The implementation of a peace treaty between the Malian government and Tuareg separatists has lagged; a two-year interim period passed last June without the creation of a new government. However, combined rebel and government forces will begin patrolling Mali’s unstable northern region today, renewing the push towards implementing the 2015 deal.
Mali’s civil war erupted in 2012 as northern Tuaregs fought for independence, but the movement was hijacked by radicals Islamists. A 2013 French military intervention crushed organised Islamist forces, although terrorism remains a significant problem.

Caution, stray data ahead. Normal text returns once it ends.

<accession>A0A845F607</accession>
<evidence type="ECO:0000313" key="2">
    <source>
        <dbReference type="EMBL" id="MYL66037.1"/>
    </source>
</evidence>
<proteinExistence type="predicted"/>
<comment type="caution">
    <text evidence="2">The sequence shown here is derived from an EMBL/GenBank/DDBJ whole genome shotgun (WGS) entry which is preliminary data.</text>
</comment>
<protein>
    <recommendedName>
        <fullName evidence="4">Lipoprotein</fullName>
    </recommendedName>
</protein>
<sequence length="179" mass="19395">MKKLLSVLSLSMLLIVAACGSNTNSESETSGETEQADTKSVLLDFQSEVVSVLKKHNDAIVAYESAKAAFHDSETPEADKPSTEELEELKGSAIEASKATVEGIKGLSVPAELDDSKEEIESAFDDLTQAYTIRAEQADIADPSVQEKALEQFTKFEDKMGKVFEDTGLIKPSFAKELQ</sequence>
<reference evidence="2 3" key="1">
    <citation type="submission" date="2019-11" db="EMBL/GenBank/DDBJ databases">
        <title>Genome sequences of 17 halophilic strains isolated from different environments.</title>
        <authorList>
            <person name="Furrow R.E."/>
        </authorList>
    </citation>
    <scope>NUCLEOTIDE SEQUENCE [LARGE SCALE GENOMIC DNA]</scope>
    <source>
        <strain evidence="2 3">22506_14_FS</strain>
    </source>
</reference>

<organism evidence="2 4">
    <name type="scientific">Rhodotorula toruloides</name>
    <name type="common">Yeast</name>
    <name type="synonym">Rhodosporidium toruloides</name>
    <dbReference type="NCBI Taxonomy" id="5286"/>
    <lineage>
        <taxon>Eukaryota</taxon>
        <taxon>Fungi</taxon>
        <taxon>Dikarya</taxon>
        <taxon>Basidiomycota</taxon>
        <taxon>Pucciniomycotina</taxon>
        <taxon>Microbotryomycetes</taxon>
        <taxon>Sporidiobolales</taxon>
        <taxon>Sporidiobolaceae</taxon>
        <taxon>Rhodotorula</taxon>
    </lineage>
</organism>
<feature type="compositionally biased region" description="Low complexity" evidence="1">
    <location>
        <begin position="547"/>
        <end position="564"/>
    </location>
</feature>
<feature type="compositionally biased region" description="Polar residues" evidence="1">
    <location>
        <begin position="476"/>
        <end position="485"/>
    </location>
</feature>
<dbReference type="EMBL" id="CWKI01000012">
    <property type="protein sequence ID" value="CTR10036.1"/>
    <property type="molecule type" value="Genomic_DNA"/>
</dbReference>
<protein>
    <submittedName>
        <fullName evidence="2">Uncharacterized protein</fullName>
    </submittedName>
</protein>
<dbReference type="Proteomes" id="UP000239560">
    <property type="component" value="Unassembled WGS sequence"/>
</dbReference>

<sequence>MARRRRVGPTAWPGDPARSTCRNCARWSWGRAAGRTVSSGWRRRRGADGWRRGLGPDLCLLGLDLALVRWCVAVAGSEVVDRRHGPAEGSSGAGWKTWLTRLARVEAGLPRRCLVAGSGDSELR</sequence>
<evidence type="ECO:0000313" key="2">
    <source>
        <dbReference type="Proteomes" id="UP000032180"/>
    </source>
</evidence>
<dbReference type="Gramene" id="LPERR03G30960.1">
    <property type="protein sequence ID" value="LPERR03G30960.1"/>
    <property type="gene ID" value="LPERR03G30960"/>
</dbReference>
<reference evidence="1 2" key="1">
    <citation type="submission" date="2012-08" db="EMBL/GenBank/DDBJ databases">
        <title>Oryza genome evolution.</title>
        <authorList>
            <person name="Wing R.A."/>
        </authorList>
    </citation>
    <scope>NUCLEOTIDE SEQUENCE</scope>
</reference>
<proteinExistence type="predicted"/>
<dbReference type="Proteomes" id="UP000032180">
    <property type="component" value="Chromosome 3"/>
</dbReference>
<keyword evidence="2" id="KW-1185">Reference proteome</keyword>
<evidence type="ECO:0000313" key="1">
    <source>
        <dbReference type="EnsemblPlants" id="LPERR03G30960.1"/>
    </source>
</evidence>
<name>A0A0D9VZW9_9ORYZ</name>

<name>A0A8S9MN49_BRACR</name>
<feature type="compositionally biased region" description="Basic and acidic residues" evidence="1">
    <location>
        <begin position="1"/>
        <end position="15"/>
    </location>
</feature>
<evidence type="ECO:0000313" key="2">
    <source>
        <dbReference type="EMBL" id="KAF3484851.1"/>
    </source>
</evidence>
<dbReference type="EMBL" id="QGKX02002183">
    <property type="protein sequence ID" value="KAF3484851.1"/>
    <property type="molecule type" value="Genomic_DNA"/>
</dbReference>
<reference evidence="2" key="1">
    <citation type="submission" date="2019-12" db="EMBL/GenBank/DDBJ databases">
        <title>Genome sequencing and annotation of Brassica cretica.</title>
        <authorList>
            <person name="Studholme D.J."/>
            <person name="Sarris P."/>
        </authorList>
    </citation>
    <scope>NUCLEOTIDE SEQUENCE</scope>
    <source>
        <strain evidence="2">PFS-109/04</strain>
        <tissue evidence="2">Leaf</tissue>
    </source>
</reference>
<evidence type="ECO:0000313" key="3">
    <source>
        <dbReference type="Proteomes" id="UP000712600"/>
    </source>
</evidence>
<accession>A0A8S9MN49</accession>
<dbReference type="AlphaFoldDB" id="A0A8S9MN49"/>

The patrols come after the government delayed a referendum on the new constitution, citing continued violence and lack of secure ballot access. The constitution has faced domestic blowback, with citizens taking to the streets to protest its sweeping presidential powers and concessions to rebels. Concessions include a regional governing body and renaming the northern region to its Tuareg name “Azawad.”
While both sides agree that Mali should remain unified and the Tuareg should receive limited autonomy, they will need to fulfil their respective obligations to prevent the treaty from collapsing like a similar one did in 2013.